aurelia-fetch-client module (as you’ll see shortly). Finally, we’re hooking into the
onChange selectize event and delegating it to the
select element. This will allow us to listen for this event from the
country-picker parent component and use the updated country value.
I’ll ask you to ignore the magic in the
getHtml method at the bottom of the file for now, and we’ll circle back to that later.
With this component in place, the next step is to create a
country-picker custom element to encapsulate the
selectize component, and provide the country-picking specific implementation details. This component imports the
selectize CSS files, and declares a new
select element decorated with the
ux-selectize custom attribute. The
selectize attribute binding expression takes 6 parameters:
- httpQuery : The method (declared on the
country-pickerview-model used to fetch the countries from the server)
- selected : The currently selected country
- templateUrl : The path to the country item template (relative path within the project)
- valueField : The field on the country model to use as the select option value
- searchField : The field on the country model to use as the lookup key
- labelField : The field on the country model used for the select option label
We also specify an initial option to be used when the select component is initialized. This includes the selected country name and code:
Creating the country-picker component
The next step is to create the corresponding
country-picker view-model. This defines the
getCountries method used to fetch countries from the
countries.json endpoint using the
aurelia-fetch-client module. This list is filtered by the country name that the user types into the input element. To improve efficiency filtering logic would be better implemented on the server side to minimize the payload we need to pull back from the server.
We’re also listening for the
countryChange event fired from the
ux-selectize view-model in order to set our currently selected country.
..and the magic
I promised that we’d circle back to how the
ux-selectize component renders its item templates, and now is the time. The selectize control has a
render method which you can pass HTML that should be rendered for each select item. A simple implementation would have just been to return a string literal representing the HTML we wished to return, which would have looked something like this:
/templates/country-item.html, then have Aurelia’s binding engine take care of data-binding the item and creating the output HTML. It turns out that this is doable, with the help of Aurelia’s
First, let’s take a look at the template that we’ll use to render each of the country select items. This is a basic Aurelia view template which uses string interpolation binding to render country details to the view. I’ll not go into this in too much detail:
So how is this template used by the
ux-selectize custom attribute? To begin with, we use the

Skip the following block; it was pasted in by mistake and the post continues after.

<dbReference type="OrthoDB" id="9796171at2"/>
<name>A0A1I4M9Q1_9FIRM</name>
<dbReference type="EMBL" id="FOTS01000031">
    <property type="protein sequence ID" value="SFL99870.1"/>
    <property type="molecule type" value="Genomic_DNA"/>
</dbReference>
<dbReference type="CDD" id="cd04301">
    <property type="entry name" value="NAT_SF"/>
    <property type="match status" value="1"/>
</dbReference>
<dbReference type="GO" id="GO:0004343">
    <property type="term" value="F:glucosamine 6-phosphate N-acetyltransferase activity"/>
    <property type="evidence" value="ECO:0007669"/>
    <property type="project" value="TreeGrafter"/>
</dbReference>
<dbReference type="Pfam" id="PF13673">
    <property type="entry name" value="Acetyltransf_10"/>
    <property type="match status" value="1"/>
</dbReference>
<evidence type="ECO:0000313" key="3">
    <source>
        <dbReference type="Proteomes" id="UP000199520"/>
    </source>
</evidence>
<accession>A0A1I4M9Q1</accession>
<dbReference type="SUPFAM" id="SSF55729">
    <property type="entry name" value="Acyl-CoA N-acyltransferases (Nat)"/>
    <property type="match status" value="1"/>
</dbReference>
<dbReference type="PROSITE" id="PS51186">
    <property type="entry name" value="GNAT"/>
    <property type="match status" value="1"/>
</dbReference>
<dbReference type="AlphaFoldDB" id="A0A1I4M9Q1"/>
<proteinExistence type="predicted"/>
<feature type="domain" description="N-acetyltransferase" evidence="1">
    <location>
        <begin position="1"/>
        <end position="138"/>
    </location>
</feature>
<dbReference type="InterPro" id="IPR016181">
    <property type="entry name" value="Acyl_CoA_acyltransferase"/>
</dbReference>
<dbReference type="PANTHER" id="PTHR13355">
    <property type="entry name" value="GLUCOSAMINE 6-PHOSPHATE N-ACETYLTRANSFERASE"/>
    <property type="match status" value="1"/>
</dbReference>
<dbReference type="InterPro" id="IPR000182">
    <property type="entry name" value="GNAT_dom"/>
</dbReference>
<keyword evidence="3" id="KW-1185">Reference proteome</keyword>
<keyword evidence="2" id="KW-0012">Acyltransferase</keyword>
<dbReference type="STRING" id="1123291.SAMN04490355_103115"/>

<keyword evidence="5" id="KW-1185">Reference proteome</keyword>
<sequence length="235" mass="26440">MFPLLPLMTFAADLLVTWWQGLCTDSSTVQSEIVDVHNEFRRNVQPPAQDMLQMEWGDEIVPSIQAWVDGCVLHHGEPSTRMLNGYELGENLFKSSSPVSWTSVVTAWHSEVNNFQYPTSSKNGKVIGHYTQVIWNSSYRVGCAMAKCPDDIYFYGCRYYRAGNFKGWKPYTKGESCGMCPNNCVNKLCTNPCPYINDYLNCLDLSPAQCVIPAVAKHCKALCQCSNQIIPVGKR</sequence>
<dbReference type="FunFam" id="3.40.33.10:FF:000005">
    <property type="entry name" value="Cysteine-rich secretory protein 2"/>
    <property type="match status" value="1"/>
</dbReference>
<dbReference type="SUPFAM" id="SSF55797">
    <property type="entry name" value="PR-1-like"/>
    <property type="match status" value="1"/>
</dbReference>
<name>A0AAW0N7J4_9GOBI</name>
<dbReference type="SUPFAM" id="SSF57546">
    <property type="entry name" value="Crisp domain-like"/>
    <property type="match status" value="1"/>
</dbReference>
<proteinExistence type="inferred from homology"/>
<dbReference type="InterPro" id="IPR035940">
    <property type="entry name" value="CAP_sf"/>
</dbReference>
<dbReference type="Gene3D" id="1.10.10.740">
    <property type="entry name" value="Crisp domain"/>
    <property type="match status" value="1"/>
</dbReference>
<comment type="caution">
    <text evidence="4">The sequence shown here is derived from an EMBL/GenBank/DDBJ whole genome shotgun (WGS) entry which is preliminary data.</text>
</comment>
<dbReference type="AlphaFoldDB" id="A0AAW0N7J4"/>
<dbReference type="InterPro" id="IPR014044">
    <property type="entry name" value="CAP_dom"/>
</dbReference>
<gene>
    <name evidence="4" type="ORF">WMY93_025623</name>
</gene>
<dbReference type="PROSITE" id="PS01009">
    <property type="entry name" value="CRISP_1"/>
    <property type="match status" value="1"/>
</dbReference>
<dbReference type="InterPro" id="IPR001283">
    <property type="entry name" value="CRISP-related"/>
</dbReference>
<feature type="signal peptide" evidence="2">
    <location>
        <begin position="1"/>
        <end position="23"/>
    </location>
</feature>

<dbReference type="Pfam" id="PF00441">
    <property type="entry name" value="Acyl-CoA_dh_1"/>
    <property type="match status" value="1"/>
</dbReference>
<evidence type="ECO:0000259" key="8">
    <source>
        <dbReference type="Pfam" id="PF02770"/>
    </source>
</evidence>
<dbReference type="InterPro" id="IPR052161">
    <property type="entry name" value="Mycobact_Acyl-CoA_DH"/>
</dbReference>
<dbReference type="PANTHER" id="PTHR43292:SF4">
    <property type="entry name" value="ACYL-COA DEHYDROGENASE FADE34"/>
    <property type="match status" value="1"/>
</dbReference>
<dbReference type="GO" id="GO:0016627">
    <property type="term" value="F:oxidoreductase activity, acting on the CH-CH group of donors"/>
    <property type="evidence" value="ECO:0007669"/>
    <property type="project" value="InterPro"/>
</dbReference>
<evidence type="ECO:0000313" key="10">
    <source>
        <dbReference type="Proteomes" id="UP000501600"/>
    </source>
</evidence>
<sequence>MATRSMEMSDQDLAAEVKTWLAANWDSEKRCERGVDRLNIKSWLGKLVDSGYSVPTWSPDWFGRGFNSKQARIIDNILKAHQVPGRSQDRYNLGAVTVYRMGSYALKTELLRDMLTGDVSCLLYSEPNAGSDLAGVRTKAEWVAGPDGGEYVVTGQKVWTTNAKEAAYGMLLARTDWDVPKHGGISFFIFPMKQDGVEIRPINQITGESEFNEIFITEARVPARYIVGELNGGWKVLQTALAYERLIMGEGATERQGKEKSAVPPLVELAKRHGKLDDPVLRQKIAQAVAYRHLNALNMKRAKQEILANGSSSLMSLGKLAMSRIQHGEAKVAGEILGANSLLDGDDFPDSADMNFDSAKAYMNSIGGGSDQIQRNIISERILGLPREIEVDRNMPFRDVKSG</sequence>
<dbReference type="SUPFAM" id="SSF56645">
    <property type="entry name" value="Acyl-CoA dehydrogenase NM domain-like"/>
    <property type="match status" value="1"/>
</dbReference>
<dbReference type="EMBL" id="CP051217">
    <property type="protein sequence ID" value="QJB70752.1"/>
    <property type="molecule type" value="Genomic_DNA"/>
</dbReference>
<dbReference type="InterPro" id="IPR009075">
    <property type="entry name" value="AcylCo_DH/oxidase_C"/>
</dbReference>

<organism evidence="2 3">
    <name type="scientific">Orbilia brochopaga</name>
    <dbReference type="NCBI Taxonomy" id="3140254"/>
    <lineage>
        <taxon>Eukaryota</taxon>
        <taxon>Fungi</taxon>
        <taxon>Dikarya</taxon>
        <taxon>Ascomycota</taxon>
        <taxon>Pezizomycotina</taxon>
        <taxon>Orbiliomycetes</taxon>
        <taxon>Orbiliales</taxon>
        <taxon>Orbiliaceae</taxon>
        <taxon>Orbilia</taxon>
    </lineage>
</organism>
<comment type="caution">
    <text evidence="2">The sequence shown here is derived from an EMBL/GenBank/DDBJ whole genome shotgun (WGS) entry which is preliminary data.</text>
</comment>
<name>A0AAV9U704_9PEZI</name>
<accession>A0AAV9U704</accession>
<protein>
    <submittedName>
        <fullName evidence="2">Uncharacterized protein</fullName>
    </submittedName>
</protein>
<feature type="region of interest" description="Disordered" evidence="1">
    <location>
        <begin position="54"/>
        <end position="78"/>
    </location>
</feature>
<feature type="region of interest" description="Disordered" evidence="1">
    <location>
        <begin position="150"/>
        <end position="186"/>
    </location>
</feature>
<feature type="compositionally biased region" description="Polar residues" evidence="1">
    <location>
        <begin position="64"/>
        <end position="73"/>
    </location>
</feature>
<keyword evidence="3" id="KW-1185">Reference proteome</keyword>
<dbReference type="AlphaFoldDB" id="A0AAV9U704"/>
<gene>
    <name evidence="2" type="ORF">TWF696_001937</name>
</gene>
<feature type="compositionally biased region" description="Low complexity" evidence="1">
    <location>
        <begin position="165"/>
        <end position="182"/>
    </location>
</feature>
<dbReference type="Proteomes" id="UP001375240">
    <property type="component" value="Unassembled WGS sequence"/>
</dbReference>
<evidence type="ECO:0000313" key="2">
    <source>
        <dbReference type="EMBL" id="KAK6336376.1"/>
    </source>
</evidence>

viewEngine to create a view factory given the template URL
this.viewEngine.loadViewFactory(templateUrl). We do this up-front to avoid needing to repeat the process for every select item. Once we’ve got the view factory, we can use it to create a view instance
const view = factory.create(childContainer); and bind the current select item using the
view.bind(item);. To get the actual HTML of the view instance we need to attach it to a DOM element, which in our case is a wrapper div:
let country = DOM.createElement("div"),
view.appendNodesTo(country);. Finally, we can return the actual
outerHTML of the element to be rendered.
I’ve glossed over the details of how the view engine process works under the hood here, since the main purpose is to give you the gist of what is happening. If you’re interested in reading more, I’d recommend this great article by Jeremy Gonzalez which I used as a reference when figuring this stuff out.
Put all of this together, and we have a re-usable country picker component, built on top of the jquery based selectize utility.
Nice! But, what have we learned?
It’s not advisable to go wholesale DOM manipulation and jQuery in an Aurelia project, as you start to get away from the benefits that Aurelia’s powerful templating and binding system gives you. But, sometimes there is an existing tool that solves your problem perfectly. In cases where this tool exists as an NPM package (and let’s be honest what doesn’t these days), it’s a simple matter of installing it into your Aurelia project, and making the relevant configuration tweaks to your
We also saw how you can use the
dynamicOptions decorator to add bindable properties to your custom attributes at will, without the need to declare each property individually.
Finally, we saw that although Aurelia’s binding engine API can be daunting at first, it’s powerful when you get to understand a few of the building blocks. An example of one of these building blocks is the
viewEngine.loadViewFactory method, used for creating view instances given a template URL. This gives you the flexibility of creating your own patterns when Aurelia’s default templating and binding approaches don’t quite fit what you need to do.